Chris Batts recently wrote the book: BOOM! The Life and Times of a Suicide Near-Death experience. He has a fascinating story—he grew up in the inner city, and was thrown in a dumpster at six months old as his mother didn’t want him, and he had an emotionally abusive grandmother. Throughout his life, he didn’t see the purpose of being here, and several years ago he decided to end it all. At that time, he had an out-of-body and near-death experience where he met God and His angels. Be sure to stay tuned as Chris will give you some great advice if you’re having feelings of depression, because he’s been there.

Do you have an exploring death story you’d like to share with Lisa? Please leave a comment on the podcast or contact Lisa at Lisa@ExploringDeath.com 

 

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Show Notes

  • Chris’ background and childhood – 1:50
  • A suicide survivor – 2:08
  • Planning his suicide – 3:36
  • His book title – 4:30
  • Feeling an out-of-body experience – 5:47
  • What His angels look like – 6:34
  • When he knew that he met His Guardian Angels  – 11:05
  • Guardian Angels helped Chris to progress with his communication – 11:40
  • How he decided to write his book – 13:34
  • The details of his childhood and heartbreak – 14:55
  • Committing suicide because of depression – 17:15
  • Words of love for the audience – 18:59
  • You never know who actually is concerned about you – 20:45
  • Lisa reads some cards for Chris – 21:03
  • Chris’ book name and where you can find it – 23:47
  • Lisa reads some cards about suicide and being depressed – 25:11
  • Beings of Love and Light message about suicide – 28:00

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2 Responses to “The Life and Times Of a Suicide Near-Death Experience With Chris Batts – Episode 92”

  1. Jenna

    This interview with Chris Batts is fascinating, especially when he talks about his near-death experience. It is interesting to hear the perspective of a suicide survivor. I love how Chris describes his guardian angels in this interview! I know suicide is a very serious topic, but I do really enjoy how he talks about the angels’ personalities and what they look like. It is great how Chris knows that his guardian angels love him and help him throughout his life. It is so funny when Chris says he argues with his guardian angels sometimes, but they always turn out to be right. It is comforting to think that Divine love and assistance is available to us even at times when it seems people do not care about us. I like how Chris has ongoing guidance from his guardian angels, sometimes I think Divine guidance can be more helpful than advice from other people, since it always comes from a place of love, whereas guidance from other people is not consistent in that respect.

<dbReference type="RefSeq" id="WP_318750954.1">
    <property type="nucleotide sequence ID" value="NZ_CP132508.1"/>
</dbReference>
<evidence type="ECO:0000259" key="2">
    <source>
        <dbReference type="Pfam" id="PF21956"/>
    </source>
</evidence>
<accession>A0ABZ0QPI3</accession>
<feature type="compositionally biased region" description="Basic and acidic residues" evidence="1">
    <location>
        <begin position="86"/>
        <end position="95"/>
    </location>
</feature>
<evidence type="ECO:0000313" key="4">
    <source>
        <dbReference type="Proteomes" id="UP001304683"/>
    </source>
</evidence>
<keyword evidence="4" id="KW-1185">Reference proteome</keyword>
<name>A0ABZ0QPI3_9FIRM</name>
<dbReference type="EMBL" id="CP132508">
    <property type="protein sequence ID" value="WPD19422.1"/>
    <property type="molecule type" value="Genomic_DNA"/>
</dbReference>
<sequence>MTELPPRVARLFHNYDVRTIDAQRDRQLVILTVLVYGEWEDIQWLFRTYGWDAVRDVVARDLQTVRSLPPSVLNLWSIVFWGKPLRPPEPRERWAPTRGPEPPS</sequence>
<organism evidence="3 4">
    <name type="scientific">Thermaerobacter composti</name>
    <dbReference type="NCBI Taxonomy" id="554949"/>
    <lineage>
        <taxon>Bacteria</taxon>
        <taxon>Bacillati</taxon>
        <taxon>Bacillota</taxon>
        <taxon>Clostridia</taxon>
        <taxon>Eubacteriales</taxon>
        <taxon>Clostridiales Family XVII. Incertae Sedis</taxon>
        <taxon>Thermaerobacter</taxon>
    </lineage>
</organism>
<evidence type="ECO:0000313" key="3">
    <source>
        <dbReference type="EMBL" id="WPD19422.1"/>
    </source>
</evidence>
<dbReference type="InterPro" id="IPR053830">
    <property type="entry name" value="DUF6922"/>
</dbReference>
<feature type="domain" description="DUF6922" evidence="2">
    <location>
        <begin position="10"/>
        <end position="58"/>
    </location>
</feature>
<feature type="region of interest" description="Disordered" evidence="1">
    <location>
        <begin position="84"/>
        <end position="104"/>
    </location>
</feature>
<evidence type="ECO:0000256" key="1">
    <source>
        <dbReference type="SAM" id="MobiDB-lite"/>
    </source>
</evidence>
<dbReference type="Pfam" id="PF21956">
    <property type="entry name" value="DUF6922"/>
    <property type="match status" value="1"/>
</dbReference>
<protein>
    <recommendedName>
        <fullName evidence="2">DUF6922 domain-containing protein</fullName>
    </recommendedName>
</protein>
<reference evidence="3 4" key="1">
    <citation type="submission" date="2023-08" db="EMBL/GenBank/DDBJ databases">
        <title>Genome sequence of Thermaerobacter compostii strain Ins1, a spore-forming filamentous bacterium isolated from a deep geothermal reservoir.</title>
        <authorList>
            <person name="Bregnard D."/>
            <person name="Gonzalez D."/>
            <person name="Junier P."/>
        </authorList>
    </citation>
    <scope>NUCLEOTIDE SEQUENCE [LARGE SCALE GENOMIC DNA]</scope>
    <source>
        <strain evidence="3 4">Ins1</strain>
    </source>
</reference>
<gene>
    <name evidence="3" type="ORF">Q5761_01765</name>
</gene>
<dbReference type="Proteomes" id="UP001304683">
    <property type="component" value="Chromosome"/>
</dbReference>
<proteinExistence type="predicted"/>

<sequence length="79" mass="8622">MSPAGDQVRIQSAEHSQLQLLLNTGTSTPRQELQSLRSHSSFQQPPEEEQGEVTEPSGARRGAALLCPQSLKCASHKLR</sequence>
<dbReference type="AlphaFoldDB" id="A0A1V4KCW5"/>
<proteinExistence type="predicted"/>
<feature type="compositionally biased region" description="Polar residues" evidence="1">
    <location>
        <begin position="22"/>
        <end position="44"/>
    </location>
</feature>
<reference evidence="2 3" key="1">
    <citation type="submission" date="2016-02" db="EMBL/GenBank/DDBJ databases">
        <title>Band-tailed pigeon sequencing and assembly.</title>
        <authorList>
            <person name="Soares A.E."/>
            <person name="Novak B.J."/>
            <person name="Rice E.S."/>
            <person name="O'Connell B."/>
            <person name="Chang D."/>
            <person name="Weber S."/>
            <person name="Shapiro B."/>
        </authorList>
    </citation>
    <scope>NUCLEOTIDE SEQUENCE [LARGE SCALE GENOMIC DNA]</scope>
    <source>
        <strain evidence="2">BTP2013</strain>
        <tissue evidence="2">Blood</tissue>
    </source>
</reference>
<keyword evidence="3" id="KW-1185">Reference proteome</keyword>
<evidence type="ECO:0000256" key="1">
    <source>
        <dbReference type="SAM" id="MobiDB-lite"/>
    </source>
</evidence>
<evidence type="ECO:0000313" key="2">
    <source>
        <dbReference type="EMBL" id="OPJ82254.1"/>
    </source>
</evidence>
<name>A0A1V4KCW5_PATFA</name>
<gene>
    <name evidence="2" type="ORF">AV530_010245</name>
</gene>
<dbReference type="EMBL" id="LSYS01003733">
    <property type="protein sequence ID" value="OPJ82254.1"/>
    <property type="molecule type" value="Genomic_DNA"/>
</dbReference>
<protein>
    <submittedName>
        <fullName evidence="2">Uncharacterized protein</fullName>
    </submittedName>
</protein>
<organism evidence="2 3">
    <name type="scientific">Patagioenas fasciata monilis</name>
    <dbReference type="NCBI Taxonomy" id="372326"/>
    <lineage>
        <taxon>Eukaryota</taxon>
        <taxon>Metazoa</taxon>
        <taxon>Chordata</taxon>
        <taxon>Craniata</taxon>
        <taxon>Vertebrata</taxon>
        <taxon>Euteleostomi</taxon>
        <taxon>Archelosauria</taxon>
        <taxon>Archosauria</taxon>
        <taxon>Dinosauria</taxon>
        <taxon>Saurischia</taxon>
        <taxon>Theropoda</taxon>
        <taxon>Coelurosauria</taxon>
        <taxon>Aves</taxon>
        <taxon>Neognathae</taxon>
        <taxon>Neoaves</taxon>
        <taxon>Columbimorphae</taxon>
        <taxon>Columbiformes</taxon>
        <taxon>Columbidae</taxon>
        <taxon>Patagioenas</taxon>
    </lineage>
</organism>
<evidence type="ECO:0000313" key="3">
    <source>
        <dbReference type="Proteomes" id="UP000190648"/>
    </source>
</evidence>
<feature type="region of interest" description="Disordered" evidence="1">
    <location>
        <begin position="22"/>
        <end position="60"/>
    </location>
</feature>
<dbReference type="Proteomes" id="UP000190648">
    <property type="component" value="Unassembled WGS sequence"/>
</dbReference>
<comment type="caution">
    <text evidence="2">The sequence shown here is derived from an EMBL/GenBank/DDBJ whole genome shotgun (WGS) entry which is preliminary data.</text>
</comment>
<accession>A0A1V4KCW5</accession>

It was interesting to hear about Chris’ difficult childhood. It is amazing how Chris was able to overcome so much adversity in his life. There are so many people who feel like they are rejected and unwanted by everybody, so I like Chris’ message for people who are considering suicide to understand that they are loved, even when they don’t feel that way. I also like how he says love and help for suicidal people can come from sources that are not necessarily obvious. Even if a person’s family does not love him or her and does not provide sympathy, there is often somebody out there who is kind and compassionate about what the suicidal person is facing. Chris has a good point that people having suicidal thoughts are often afraid to talk about them out of fear of being judged, so I like his advice that it is important to reach out anyway, because not everyone will be judgmental and there are many people willing to help. I also appreciate Chris’ suggestion that a suicidal person should think of specific people who would be affected if the person were gone. Some people also feel like they are a burden on others, and the weight of that can feel so heavy to people sometimes. Circumstances might trigger someone killing himself or herself, but often quality of life is not the main determinant, there are usually biological factors like depression involved. I agree with the message at the end that we should not be judgmental about people who kill themselves, and that we should have compassion and love for any death, no matter what the cause.

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